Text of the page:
George Frideric Handel arrived in England towards the end of 1710, encouraged by a group of music lovers excited by the extraordinary success he had achieved with his opera Agrippina in Venice. At the beginning of the 18th century, London was a very prosperous city in need of talent to modernize and revitalize its theatrical performances, and the German musician, who was then at the service of the Elector of Hanover (who would soon be crowned King of Great Britain), was the ideal candidate.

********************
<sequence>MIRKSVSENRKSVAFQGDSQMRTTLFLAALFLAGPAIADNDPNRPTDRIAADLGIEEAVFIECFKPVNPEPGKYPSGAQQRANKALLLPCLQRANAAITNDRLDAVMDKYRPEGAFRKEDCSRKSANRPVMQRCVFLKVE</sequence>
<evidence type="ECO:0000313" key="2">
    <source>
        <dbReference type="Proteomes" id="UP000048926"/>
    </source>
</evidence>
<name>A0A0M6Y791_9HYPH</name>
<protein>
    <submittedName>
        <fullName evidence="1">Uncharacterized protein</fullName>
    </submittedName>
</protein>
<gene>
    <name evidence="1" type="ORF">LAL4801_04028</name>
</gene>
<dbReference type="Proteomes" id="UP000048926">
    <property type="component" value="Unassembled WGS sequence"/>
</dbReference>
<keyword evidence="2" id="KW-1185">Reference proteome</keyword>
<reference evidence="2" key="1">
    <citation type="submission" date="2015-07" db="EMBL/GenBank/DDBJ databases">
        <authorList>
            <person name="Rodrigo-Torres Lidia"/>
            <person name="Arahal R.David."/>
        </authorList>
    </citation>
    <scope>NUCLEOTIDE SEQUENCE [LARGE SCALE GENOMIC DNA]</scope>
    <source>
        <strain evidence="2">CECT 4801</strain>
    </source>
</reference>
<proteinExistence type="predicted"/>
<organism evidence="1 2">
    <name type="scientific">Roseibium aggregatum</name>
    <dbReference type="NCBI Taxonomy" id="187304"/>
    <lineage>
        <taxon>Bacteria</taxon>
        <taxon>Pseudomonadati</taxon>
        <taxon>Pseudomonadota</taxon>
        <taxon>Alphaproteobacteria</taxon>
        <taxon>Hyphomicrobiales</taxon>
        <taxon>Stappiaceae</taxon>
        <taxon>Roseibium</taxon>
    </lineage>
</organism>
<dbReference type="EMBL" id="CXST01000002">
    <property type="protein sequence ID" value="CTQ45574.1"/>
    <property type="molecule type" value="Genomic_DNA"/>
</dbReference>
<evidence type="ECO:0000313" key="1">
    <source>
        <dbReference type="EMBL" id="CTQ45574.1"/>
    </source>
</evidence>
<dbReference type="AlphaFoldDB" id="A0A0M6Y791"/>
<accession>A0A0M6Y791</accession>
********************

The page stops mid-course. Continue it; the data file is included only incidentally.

For many years, Handel was the most acclaimed composer of Italian opera in London, premiering at a rate of one show a year, and managing all aspects related to production, from the orchestra, which became one of the best in Europe, to the singers, with whom he did not always have optimal relationships. In 1733, he had a notorious clash with one of the most famous castrati of the time, Senesino, who founded, with the support of a good portion of the aristocracy, the Opera of the Nobility, determined to rival the German composer. Two Italian opera companies were too much for a city where this genre had seriously declined during the previous decade, hence the considerable losses they both accumulated during consecutive seasons. In 1737, Senesino’s opera closed permanently. Handel, exhausted by excessive work and the constant upsets, became seriously ill.